US headline consumer price inflation is seen rising by 0.2% MM in September, and 2.4% YY falling from 2.7% YY in August. The core measure is seen rising 0.2% MM, and rising to 2.3% YY from 2.2% previously. RBC’s analysts note that medical care prices slipped for the second consecutive month in August, and along with the fall in clothing prices, contributed to a 0.1ppts decline to the MM print. “Given the significant volatility exhibited in both the medical care and apparel components recently, don’t be surprised if we get some significant retracement of this weakness in the forthcoming report,” RBC says, adding that this may lift the core MM figure by slightly more than the consensus view.
According to the latest polling, right-wing Jair Bolsonaro of the PSL party is in front, followed by left-wing Fernando Haddad of the PT party (the party of former Presidents Rouseff and Lula). HSBC’s analysts say they expect both to make it through to the second round, which may bring a market neutral impact in the first round of elections on 7 October. However, the second round on the 28 October could be more choppy depending on who wins. Key will be candidates’ positions on fiscal policy and how these evolve between the first and second rounds. Bolsonaro’s economic advisor is a US educated economist, Paulo Guedes, who is supportive of market-friendly policies and reduced fiscal spending, which HSBC says could see the BRL strengthen by between 5-10%. On the other hand, Haddad brings risks of unorthodox economic policies and higher government spending; HSBC sees BRL potential downside by of around 5-20%, with domestic bond yields selling off by 100-200bps in the event of a Haddad win.
US EARNINGS SEASON
Blended S&P 500 earnings growth – which includes the few actual reported earnings, as well as forecasted earnings growth – is seen rising by 21.5% in Q3 2018, according to Reuters. Blended revenue growth is seen at 7.4%. The energy sector will likely be the ‘star’ of the season, and analysts look for earnings growth of over 100% on the quarter. Utilities and real estate are likely to be the laggards, with earnings growth seen at below 5% for both sectors. FactSet notes that analysts made smaller cuts than normal to EPS estimates in Q3, with the bottom-up eps estimate falling by 1.1% (in dollar terms, from USD 41.00 to USD 40.54) – that compares to an average decline of 3.2% per quarter over the last 20 earnings seasons. But FactSet notes that a larger number of S&P 500 companies have lowered the bar for earnings in Q3 relative to recent quarters. Of the 98 companies that have issued EPS guidance for Q3, 74 have reported negative EPS guidance, while 24 were positive; in percentage terms, that represents 76% (74/98), which is above the 5-year average of 71%. Because of the aggregate downward revisions to revenue estimates, the estimated YOY earnings growth rate has fallen from 20.4% at the end of Q2 to 19.3% this week, FactSet said. For revenue growth, this has declined to 6.9% from 7.4% on the same basis. The largest declines have been in the energy and consumer staples sector. Currently, the 12-month forward PE ratio is around 16.8, according to FactSet’s data, above 5-year and 10-year averages. Looking ahead to Q4, analysts see double-digit earnings growth, and additionally see double-digit growth in 2019 H1.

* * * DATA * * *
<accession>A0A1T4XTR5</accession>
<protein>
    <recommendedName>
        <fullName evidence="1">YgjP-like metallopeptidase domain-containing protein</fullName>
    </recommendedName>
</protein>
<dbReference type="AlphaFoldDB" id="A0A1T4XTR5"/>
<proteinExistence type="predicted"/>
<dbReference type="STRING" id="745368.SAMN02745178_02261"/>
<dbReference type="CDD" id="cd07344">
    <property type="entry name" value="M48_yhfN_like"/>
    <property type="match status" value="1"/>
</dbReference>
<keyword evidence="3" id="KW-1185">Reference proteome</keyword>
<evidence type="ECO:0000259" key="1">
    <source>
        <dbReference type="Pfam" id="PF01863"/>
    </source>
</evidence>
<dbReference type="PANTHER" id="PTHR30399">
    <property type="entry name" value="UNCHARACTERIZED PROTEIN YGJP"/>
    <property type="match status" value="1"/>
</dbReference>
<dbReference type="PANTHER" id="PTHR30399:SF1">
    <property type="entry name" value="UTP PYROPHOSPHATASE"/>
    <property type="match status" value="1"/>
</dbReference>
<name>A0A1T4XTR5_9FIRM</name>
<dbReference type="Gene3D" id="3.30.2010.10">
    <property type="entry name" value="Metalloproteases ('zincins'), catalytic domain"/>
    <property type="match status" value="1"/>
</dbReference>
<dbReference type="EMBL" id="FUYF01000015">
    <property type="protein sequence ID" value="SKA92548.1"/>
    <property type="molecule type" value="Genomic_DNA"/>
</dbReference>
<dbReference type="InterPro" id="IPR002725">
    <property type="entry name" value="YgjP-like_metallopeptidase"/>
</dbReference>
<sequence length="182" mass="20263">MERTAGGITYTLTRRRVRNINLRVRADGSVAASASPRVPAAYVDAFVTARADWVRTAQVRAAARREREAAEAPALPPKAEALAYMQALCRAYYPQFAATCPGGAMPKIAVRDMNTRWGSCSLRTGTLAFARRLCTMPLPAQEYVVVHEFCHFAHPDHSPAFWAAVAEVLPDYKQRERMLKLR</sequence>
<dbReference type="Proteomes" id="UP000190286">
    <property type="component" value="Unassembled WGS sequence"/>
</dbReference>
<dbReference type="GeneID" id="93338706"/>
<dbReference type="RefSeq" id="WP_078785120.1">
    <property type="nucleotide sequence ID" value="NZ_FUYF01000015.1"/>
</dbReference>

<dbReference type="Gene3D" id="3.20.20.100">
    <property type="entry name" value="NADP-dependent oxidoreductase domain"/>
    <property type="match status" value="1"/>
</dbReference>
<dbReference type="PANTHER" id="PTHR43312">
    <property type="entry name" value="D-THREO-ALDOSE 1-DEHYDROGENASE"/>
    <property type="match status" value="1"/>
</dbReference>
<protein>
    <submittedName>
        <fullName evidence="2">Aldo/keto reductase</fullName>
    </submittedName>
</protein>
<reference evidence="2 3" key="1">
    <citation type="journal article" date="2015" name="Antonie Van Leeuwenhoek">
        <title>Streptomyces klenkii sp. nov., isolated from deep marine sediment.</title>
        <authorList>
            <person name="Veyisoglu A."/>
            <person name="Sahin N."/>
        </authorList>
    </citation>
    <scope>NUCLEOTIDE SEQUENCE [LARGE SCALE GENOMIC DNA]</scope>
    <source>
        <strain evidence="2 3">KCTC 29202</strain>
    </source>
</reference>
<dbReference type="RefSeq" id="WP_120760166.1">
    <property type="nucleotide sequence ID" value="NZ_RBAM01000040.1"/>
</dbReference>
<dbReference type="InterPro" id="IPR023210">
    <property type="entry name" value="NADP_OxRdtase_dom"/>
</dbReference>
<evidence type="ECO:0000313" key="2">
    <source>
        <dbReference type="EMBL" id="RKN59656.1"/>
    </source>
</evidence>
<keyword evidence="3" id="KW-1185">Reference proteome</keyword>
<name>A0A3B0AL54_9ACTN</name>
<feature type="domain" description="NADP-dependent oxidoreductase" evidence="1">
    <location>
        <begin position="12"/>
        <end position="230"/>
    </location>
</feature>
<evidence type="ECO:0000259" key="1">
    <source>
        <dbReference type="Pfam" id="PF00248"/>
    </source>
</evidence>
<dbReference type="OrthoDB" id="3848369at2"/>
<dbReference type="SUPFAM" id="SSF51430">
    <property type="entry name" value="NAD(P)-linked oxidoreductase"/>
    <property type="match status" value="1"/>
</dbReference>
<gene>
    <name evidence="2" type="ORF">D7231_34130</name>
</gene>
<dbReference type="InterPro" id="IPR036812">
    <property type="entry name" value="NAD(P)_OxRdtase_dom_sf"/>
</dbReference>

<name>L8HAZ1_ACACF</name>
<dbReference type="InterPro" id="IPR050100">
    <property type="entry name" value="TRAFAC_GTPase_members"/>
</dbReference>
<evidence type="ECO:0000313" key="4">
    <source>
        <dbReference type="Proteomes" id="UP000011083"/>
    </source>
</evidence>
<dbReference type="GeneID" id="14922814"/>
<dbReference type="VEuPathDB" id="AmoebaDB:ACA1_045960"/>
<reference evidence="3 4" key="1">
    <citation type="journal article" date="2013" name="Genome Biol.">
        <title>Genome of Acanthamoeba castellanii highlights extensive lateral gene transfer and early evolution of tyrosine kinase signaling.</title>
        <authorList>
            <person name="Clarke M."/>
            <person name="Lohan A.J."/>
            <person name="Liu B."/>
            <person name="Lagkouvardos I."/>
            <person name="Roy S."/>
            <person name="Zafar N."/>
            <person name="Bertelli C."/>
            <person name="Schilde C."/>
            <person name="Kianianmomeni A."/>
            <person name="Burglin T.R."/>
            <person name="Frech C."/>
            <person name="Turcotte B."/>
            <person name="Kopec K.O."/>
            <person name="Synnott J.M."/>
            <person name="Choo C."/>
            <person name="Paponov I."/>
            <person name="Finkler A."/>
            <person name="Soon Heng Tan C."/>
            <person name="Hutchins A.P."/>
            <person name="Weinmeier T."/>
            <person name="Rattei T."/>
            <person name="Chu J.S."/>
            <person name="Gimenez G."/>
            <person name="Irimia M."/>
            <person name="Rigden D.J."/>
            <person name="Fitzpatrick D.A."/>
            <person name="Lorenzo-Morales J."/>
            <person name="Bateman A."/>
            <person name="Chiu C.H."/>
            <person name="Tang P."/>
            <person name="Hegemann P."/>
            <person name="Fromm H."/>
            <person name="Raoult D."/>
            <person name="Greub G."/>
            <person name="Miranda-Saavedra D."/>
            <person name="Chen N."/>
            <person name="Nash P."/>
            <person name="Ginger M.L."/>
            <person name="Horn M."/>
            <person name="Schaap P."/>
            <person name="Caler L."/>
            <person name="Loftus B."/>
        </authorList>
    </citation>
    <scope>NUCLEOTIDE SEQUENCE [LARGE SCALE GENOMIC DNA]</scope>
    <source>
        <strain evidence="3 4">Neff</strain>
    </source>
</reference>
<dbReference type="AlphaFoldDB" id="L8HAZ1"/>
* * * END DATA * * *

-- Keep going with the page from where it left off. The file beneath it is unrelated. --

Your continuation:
Aside from events in Brazil, focus in the EM space could shift towards events in Turkey with the latest court hearing for US Pastor Brunson scheduled for Friday 12 October. Last week, Brunson’s lawyer submitted a request to the Turkish constitutional court to release the Pastor from house arrest on the basis that his rights to freedom had been violated. Despite the issue currently not receiving as much press attention as it did in August, should the Pastor be denied his release once again, it could provide the catalyst for further woes for the TRY. Since August, the CBRT surprised markets with an aggressive 625bps rate hike despite the wishes of President Erdogan. However, the domestic economy remains in a fragile state with national Y/Y CPI now at a staggering 24.5% and the nation’s current account deficit remaining a cause for concern for investors. As such, should the court decline the request put forward by Brunson’s lawyer, this could prompt a retaliatory response from the US once again or at least serve as a reminder to markets, the risks surrounding the Turkish economy. Should Brunson be granted a release, any reprieve for Turkish assets may be short-lived given the fragility of the nation’s economy.